A reference to being gone when the morning comes issued from the tape player.

“No man, not a thing,” injected Clint, nodding in time to the music, “How could she suspect anything with three master magicians descending for the weekend fully tooled up for a battle with the powers of darkness!”

The stereo spoke of being damned.

“Then he should socialise more, that way we might not have to visit him so often,” concluded Wayne.

“What do you mean socialise more?” said Nigel to Wayne. “When was the last time you visited him? God you are as bad as he is. I’ll tell you what. I swear your elastic’s getting shorter as the years go by.”

* * *

On the subject of elastic, for some years now The Three Hidden Masters, two from Hemel Hempstead and one from Bricket Wood, had cherished a theory about astral travel, and it goes a bit like this.

Many people talk about the way it is possible to leave one’s body and travel on the astral plane to visit other places while the practitioner’s body stays put. There is also an idea that there is a silver astral cord, which connects the astrally projected presence back to their body. However, there are differing ideas of how this works, and about whether it is possible to visit places that exist in reality. The question is always one of verification.

If you choose to examine the issue, the point is this. Let’s say you travel, or project, onto the astral plane and go around to the chip shop in Queen’s Square, which is a short hop from where two of our heroes live. There you see your friend Pete buying a chicken and mushroom pie and a portion of chips with a can of Coke. Quickly you return to your body and phone Pete up (assuming they haven’t yet invented mobile phones that work on the astral plane). Would it turn out that he had really been at the chip shop buying pie and chips once with a side order of Coke? In other words, do the things you witness while travelling on the astral plane really correspond with what, for the sake of argument, we have to call the real world? Furthermore, if this is the case, can horny single male magicians visit the bedrooms of girls they fancy and … well, let’s not get into all that just now. (Try to stop shivering girls. It’s never worked so far.)

This is a philosophical debate, which is a bit odd in itself, because the old pie and chips experiment is probably quite easy to set up, so it ought to have been resolved by now. However, none of our heroes had ever met anyone who had successfully identified anyone who had been buying pie and chips once, with or without a side order of Coke. On the few occasions when they had heard of someone who had tried this sort of experiment the results had been less than clear. For often, in such experiments, it turned out that the character Pete, who I have just made up for the purposes of this illustration, was in the habit of buying pie and chips on most nights. Thus, it would have been a good guess that he was going to be in the chip shop anyway.

Of course, a specialist in the philosophy of science, such as the Grumpy Wizard of the West, might suggest that this is all nonsense. You see, his perspective would suggest that the fictitious character, Pete, is likely to be so fat, having undoubtedly eaten all the pies, that he is the first person anyone would see when approaching the chip shop from either the astral plane or anywhere else. Actually, he wouldn’t say that, but what he might say is likely to be far less amusing.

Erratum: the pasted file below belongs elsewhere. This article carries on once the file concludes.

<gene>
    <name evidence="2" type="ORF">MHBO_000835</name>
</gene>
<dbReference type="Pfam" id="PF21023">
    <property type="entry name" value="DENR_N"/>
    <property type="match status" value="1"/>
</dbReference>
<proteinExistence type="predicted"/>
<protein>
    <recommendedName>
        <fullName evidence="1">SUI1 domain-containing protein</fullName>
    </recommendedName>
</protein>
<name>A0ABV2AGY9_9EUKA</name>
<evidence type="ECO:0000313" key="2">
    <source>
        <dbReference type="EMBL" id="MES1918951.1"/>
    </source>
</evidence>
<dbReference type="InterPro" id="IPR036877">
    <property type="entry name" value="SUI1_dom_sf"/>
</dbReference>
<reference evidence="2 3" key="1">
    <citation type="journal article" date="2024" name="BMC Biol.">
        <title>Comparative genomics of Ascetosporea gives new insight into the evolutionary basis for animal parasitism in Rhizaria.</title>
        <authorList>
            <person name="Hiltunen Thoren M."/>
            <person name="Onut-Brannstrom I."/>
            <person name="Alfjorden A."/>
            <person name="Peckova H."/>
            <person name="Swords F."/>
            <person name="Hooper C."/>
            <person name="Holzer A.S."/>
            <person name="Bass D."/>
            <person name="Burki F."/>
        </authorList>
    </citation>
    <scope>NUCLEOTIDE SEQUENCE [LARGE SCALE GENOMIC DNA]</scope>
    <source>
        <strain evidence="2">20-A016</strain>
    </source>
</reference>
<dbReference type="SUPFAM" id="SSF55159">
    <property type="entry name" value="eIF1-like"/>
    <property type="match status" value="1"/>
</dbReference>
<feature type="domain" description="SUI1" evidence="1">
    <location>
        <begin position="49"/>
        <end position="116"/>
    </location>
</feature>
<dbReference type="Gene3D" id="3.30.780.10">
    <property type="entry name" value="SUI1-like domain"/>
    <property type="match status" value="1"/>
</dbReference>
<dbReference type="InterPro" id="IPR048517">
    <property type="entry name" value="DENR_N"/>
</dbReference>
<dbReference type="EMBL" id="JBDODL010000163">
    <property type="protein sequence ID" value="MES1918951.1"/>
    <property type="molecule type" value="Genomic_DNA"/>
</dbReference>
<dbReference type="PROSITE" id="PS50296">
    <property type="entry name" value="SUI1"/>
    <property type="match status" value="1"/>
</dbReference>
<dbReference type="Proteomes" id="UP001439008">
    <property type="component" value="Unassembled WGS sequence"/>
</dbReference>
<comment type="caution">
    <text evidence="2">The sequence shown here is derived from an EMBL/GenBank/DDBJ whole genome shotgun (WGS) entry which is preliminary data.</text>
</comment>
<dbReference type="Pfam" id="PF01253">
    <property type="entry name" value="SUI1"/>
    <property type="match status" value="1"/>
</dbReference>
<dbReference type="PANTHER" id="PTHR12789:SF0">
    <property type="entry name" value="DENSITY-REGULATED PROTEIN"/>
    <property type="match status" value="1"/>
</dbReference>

What is really needed is something so unlikely, and easily verifiable, that there can be no mistake. So, imagine you astrally projected around to Queen’s Square—apparently so named because she opened it in her coronation year of 1952, though I don’t suppose she remembers—and found Fat Pete being arrested for having broken into the Post Office, to get some money to buy pie and chips, and then, during your astral vision, there was a reporter photographing the event for the local paper, which came out the following Thursday, and Fat Pete the Post Office burglar was all over the front page. Then, you might say that this was all so unlikely; that it had to be verifiable. In this case, you could go up to the Grumpy Wizard of the West and say “Ahhhaaaaaaaa!” But then again, he’s not known as the Grumpy Wizard of the West for nothing, and even then he might try to wriggle out of it. You see, the Grumpy Wizard of the West is one of those magicians who does not actually believe in magic.

Anyway, that’s the sort of idea the debate on astral travel may consist of when you talk to many magicians, witches, scholars of the mysteries and the like. Alternatively, there will be those who will resist all attempts at debate on such matters, and will never examine an issue in case they discover something they don’t like.

However, our heroes saw the old astral travel debate in a completely different way, for they had come up with another explanation. They had noticed that amongst their magician friends there was often an unbreakable bond to the place where they live. Usually, this bond would go deeper, to the point that it attaches them to a particular location in their home, namely a favourite chair often with a good view of the TV, known as the ‘god spot’.